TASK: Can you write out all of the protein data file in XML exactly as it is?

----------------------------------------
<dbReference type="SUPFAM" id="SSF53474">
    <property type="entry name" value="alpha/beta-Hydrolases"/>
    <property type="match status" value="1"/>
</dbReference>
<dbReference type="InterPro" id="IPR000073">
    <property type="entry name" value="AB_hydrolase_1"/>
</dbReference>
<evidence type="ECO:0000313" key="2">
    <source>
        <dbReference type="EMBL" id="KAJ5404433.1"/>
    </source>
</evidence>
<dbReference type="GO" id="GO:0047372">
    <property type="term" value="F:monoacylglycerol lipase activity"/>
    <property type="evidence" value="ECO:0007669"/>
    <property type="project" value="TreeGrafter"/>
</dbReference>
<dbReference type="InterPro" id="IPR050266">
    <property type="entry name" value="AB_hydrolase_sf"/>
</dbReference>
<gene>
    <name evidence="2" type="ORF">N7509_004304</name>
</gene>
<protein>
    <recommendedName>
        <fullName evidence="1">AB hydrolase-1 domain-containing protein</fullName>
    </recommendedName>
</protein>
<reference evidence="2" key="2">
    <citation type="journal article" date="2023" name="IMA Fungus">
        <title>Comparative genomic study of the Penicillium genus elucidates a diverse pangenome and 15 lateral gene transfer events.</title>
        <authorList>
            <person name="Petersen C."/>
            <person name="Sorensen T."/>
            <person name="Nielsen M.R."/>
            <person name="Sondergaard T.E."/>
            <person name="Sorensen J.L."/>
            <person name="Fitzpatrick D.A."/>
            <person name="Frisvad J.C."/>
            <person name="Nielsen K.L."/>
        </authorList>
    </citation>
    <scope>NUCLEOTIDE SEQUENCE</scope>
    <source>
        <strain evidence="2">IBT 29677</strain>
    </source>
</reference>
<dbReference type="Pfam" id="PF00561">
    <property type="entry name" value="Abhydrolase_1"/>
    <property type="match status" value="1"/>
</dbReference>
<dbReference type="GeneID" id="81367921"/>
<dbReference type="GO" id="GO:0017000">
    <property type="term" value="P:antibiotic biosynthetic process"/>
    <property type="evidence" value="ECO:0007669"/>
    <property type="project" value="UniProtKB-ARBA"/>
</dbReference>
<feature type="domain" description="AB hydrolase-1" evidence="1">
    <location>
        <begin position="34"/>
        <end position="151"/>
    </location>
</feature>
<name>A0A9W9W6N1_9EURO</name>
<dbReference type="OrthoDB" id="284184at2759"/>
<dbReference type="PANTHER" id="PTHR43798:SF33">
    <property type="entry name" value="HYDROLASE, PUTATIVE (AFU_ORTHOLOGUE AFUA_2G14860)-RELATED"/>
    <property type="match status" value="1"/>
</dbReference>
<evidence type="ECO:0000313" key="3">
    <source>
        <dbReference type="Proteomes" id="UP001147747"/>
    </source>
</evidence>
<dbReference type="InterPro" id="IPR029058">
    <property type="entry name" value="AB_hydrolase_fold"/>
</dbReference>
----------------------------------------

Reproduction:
<dbReference type="SUPFAM" id="SSF53474">
    <property type="entry name" value="alpha/beta-Hydrolases"/>
    <property type="match status" value="1"/>
</dbReference>
<dbReference type="InterPro" id="IPR000073">
    <property type="entry name" value="AB_hydrolase_1"/>
</dbReference>
<evidence type="ECO:0000313" key="2">
    <source>
        <dbReference type="EMBL" id="KAJ5404433.1"/>
    </source>
</evidence>
<dbReference type="GO" id="GO:0047372">
    <property type="term" value="F:monoacylglycerol lipase activity"/>
    <property type="evidence" value="ECO:0007669"/>
    <property type="project" value="TreeGrafter"/>
</dbReference>
<dbReference type="InterPro" id="IPR050266">
    <property type="entry name" value="AB_hydrolase_sf"/>
</dbReference>
<gene>
    <name evidence="2" type="ORF">N7509_004304</name>
</gene>
<protein>
    <recommendedName>
        <fullName evidence="1">AB hydrolase-1 domain-containing protein</fullName>
    </recommendedName>
</protein>
<reference evidence="2" key="2">
    <citation type="journal article" date="2023" name="IMA Fungus">
        <title>Comparative genomic study of the Penicillium genus elucidates a diverse pangenome and 15 lateral gene transfer events.</title>
        <authorList>
            <person name="Petersen C."/>
            <person name="Sorensen T."/>
            <person name="Nielsen M.R."/>
            <person name="Sondergaard T.E."/>
            <person name="Sorensen J.L."/>
            <person name="Fitzpatrick D.A."/>
            <person name="Frisvad J.C."/>
            <person name="Nielsen K.L."/>
        </authorList>
    </citation>
    <scope>NUCLEOTIDE SEQUENCE</scope>
    <source>
        <strain evidence="2">IBT 29677</strain>
    </source>
</reference>
<dbReference type="Pfam" id="PF00561">
    <property type="entry name" value="Abhydrolase_1"/>
    <property type="match status" value="1"/>
</dbReference>
<dbReference type="GeneID" id="81367921"/>
<dbReference type="GO" id="GO:0017000">
    <property type="term" value="P:antibiotic biosynthetic process"/>
    <property type="evidence" value="ECO:0007669"/>
    <property type="project" value="UniProtKB-ARBA"/>
</dbReference>
<feature type="domain" description="AB hydrolase-1" evidence="1">
    <location>
        <begin position="34"/>
        <end position="151"/>
    </location>
</feature>
<name>A0A9W9W6N1_9EURO</name>
<dbReference type="OrthoDB" id="284184at2759"/>
<dbReference type="PANTHER" id="PTHR43798:SF33">
    <property type="entry name" value="HYDROLASE, PUTATIVE (AFU_ORTHOLOGUE AFUA_2G14860)-RELATED"/>
    <property type="match status" value="1"/>
</dbReference>
<evidence type="ECO:0000313" key="3">
    <source>
        <dbReference type="Proteomes" id="UP001147747"/>
    </source>
</evidence>
<dbReference type="InterPro" id="IPR029058">
    <property type="entry name" value="AB_hydrolase_fold"/>
</dbReference>